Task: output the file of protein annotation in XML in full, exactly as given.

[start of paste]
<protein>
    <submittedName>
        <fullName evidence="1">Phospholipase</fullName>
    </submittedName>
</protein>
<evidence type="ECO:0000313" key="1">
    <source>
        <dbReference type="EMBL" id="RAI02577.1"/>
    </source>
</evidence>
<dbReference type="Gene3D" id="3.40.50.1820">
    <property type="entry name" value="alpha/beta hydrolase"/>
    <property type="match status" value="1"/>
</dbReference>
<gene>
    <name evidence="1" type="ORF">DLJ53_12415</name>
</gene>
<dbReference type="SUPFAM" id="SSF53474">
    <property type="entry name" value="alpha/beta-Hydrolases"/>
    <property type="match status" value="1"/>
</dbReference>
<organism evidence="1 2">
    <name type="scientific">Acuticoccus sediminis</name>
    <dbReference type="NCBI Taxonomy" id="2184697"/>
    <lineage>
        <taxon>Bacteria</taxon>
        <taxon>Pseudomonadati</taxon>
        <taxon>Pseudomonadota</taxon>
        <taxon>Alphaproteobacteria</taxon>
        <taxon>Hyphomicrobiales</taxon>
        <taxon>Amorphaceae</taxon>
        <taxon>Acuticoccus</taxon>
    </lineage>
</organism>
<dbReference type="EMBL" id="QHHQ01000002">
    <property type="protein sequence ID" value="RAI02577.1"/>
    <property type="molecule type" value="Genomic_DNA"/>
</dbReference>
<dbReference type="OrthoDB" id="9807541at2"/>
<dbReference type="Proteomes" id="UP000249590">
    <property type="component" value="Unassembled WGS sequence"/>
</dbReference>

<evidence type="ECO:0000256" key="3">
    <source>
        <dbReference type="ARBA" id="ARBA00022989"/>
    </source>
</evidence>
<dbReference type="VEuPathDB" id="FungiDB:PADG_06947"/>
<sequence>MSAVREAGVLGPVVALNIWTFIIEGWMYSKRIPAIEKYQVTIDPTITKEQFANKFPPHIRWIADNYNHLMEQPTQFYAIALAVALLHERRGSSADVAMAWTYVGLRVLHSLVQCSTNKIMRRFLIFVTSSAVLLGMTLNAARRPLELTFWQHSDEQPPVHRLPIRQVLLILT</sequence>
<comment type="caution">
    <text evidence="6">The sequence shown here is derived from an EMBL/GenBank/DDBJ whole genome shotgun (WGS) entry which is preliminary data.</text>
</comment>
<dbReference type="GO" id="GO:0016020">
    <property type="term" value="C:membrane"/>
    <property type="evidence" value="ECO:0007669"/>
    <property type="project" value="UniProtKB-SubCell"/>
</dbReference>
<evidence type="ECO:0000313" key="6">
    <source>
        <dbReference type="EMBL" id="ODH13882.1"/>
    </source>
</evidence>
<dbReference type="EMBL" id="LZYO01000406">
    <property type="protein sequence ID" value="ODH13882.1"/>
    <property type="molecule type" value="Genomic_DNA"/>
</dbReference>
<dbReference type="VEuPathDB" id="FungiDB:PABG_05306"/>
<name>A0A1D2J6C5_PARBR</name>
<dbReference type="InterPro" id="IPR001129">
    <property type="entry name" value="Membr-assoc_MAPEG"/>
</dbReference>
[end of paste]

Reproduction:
<protein>
    <submittedName>
        <fullName evidence="1">Phospholipase</fullName>
    </submittedName>
</protein>
<evidence type="ECO:0000313" key="1">
    <source>
        <dbReference type="EMBL" id="RAI02577.1"/>
    </source>
</evidence>
<dbReference type="Gene3D" id="3.40.50.1820">
    <property type="entry name" value="alpha/beta hydrolase"/>
    <property type="match status" value="1"/>
</dbReference>
<gene>
    <name evidence="1" type="ORF">DLJ53_12415</name>
</gene>
<dbReference type="SUPFAM" id="SSF53474">
    <property type="entry name" value="alpha/beta-Hydrolases"/>
    <property type="match status" value="1"/>
</dbReference>
<organism evidence="1 2">
    <name type="scientific">Acuticoccus sediminis</name>
    <dbReference type="NCBI Taxonomy" id="2184697"/>
    <lineage>
        <taxon>Bacteria</taxon>
        <taxon>Pseudomonadati</taxon>
        <taxon>Pseudomonadota</taxon>
        <taxon>Alphaproteobacteria</taxon>
        <taxon>Hyphomicrobiales</taxon>
        <taxon>Amorphaceae</taxon>
        <taxon>Acuticoccus</taxon>
    </lineage>
</organism>
<dbReference type="EMBL" id="QHHQ01000002">
    <property type="protein sequence ID" value="RAI02577.1"/>
    <property type="molecule type" value="Genomic_DNA"/>
</dbReference>
<dbReference type="OrthoDB" id="9807541at2"/>
<dbReference type="Proteomes" id="UP000249590">
    <property type="component" value="Unassembled WGS sequence"/>
</dbReference>

<evidence type="ECO:0000256" key="3">
    <source>
        <dbReference type="ARBA" id="ARBA00022989"/>
    </source>
</evidence>
<dbReference type="VEuPathDB" id="FungiDB:PADG_06947"/>
<sequence>MSAVREAGVLGPVVALNIWTFIIEGWMYSKRIPAIEKYQVTIDPTITKEQFANKFPPHIRWIADNYNHLMEQPTQFYAIALAVALLHERRGSSADVAMAWTYVGLRVLHSLVQCSTNKIMRRFLIFVTSSAVLLGMTLNAARRPLELTFWQHSDEQPPVHRLPIRQVLLILT</sequence>
<comment type="caution">
    <text evidence="6">The sequence shown here is derived from an EMBL/GenBank/DDBJ whole genome shotgun (WGS) entry which is preliminary data.</text>
</comment>
<dbReference type="GO" id="GO:0016020">
    <property type="term" value="C:membrane"/>
    <property type="evidence" value="ECO:0007669"/>
    <property type="project" value="UniProtKB-SubCell"/>
</dbReference>
<evidence type="ECO:0000313" key="6">
    <source>
        <dbReference type="EMBL" id="ODH13882.1"/>
    </source>
</evidence>
<dbReference type="EMBL" id="LZYO01000406">
    <property type="protein sequence ID" value="ODH13882.1"/>
    <property type="molecule type" value="Genomic_DNA"/>
</dbReference>
<dbReference type="VEuPathDB" id="FungiDB:PABG_05306"/>
<name>A0A1D2J6C5_PARBR</name>
<dbReference type="InterPro" id="IPR001129">
    <property type="entry name" value="Membr-assoc_MAPEG"/>
</dbReference>